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Content archived on 2024-06-11

Low emission technology programme - Phase III Part 2: (LOWNOX III PART 2)


A major challenge is to respond to current and prospective public concerns regarding the pollution and physical changes to the environment caused by aircraft engine emissions. Indeed, one of the major problems that civil aeronautics will have to face over the next twenty to thirty years is to accommodate the predicted growth in demand of air transport without adverse effects on the environment. To overcome this problem will require both the development of advanced, environmentally friendly technologies and the conduct of scientific researches to increase the understanding of basic phenomena. A particular concern relates to the possibility that emissions of oxides of nitrogen (IsTOX) and other minor species from aircraft flying in the upper troposphere and lower stratosphere (8 - 25 km), whether from current subsonic or, in the future, from possible supersonic operations, may make a significant contribution to global warming and ozone generation or depletion. In the preceding phases of this Framework programme (Pilot Phase /1/ and Interim Phase 121) three major methods of Nitrogen oxide reduction were identified. These methods differ not only in their NOX reduction potential, but also in their complexity and technical feasibility.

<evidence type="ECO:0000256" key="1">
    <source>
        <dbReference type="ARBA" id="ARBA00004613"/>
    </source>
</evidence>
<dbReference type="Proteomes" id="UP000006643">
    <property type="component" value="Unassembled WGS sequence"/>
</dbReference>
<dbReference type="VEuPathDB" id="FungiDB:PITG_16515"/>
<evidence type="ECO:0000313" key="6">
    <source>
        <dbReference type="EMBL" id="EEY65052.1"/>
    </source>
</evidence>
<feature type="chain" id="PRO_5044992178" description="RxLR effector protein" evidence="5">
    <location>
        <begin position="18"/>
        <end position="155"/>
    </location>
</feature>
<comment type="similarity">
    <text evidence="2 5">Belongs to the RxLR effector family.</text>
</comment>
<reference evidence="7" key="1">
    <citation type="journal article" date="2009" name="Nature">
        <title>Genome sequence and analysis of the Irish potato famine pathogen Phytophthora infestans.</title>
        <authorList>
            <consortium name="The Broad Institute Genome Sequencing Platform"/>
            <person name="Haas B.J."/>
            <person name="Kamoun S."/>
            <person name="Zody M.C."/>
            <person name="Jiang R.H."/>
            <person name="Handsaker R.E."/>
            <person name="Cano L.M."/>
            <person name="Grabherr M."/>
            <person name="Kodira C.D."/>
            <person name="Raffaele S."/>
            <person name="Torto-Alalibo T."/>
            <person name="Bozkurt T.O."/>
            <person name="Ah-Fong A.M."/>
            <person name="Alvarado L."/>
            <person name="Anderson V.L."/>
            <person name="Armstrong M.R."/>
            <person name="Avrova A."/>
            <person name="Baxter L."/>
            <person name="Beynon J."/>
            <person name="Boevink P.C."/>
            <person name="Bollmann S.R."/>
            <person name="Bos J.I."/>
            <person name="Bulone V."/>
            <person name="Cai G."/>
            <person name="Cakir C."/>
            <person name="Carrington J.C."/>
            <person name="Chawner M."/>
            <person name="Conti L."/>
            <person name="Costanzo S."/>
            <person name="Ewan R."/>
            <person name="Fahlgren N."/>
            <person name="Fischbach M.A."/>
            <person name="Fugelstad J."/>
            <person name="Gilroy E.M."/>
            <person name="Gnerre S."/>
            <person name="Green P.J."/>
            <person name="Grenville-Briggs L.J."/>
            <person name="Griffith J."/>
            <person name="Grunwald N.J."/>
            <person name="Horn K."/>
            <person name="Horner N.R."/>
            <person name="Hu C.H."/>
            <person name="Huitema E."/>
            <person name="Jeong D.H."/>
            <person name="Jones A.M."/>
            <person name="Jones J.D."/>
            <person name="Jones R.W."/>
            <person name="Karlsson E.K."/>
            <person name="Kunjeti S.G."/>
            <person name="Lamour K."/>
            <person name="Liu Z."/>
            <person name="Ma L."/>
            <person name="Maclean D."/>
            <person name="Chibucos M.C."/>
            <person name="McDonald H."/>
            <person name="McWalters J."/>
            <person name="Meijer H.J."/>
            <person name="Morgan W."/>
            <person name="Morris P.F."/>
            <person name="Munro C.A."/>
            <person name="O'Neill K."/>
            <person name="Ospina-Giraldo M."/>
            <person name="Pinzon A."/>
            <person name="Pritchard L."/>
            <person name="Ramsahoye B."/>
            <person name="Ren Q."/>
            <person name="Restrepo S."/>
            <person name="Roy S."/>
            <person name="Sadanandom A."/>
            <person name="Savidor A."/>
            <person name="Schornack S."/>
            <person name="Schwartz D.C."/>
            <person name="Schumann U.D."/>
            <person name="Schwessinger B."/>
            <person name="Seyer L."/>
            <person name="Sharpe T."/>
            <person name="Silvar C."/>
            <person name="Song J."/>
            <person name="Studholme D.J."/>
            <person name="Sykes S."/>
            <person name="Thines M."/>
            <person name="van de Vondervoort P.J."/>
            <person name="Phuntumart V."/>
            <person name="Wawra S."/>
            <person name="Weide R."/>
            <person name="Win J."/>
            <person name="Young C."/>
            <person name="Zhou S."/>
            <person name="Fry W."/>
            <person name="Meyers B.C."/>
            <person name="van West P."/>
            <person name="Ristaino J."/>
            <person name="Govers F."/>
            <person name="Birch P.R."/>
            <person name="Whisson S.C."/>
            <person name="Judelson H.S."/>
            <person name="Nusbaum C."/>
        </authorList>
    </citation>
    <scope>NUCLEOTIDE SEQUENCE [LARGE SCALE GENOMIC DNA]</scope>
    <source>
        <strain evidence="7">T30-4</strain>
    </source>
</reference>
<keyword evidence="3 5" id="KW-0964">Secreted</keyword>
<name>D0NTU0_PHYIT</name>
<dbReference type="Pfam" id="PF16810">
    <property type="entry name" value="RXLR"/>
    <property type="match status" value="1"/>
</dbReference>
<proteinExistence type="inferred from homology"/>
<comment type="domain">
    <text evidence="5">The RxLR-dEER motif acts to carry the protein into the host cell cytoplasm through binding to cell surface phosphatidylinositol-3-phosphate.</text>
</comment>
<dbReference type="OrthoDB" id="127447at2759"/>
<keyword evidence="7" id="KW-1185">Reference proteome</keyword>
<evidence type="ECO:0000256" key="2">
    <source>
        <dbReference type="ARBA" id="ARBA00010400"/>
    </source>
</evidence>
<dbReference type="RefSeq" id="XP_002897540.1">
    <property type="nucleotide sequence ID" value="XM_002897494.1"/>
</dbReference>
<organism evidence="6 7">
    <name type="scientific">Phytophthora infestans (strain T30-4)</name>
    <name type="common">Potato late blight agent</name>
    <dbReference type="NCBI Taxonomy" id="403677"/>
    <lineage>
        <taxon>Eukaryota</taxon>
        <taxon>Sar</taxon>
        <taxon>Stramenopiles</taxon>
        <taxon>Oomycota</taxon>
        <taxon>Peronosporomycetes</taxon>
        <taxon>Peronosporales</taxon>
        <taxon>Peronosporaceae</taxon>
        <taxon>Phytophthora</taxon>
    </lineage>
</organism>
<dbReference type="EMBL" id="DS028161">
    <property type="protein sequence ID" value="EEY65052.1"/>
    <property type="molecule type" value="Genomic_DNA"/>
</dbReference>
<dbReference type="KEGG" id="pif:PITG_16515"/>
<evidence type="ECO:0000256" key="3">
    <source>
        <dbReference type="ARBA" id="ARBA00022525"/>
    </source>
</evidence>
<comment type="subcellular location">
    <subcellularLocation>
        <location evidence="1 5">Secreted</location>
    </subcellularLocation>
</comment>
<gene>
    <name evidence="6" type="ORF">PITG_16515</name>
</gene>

The first concept with the lowest NOX reduction potential incorporates the lean combustion method without premixing in a staged - Double Annular Combustor Ÿ design. The second method also uses lean combustion but improvements in NOX reduction can be obtained by introducing a premix duct so that a Lean. Premixed and Prevaporized combustion system is developed. The third concept, applying the Rich burn Quick Quench Lean burn combustion seems to lead to a smaller technical risk than LPP still providing a substantial amount in NOX reduction work in the Interim Phase of the programme showed that Double Annular technology can offer an overall NOx reduction of 30% to 40% relative to conventional Single Annular Combustor. For the first time, LPP systems have been tested during the Interim Phase at pressure levels up to 20 bar (small engines) and 17 bar for large engines respectively, without experiencing any damage by operating with excellent homogeneity providing extraordinarily low NOx emission rates (more than 90% of NOx reduction at 7 bar/6:50K) RQL combustors were tested up to 40 bar and 900K entry temperature reaching a N'Ox r BE97-4420

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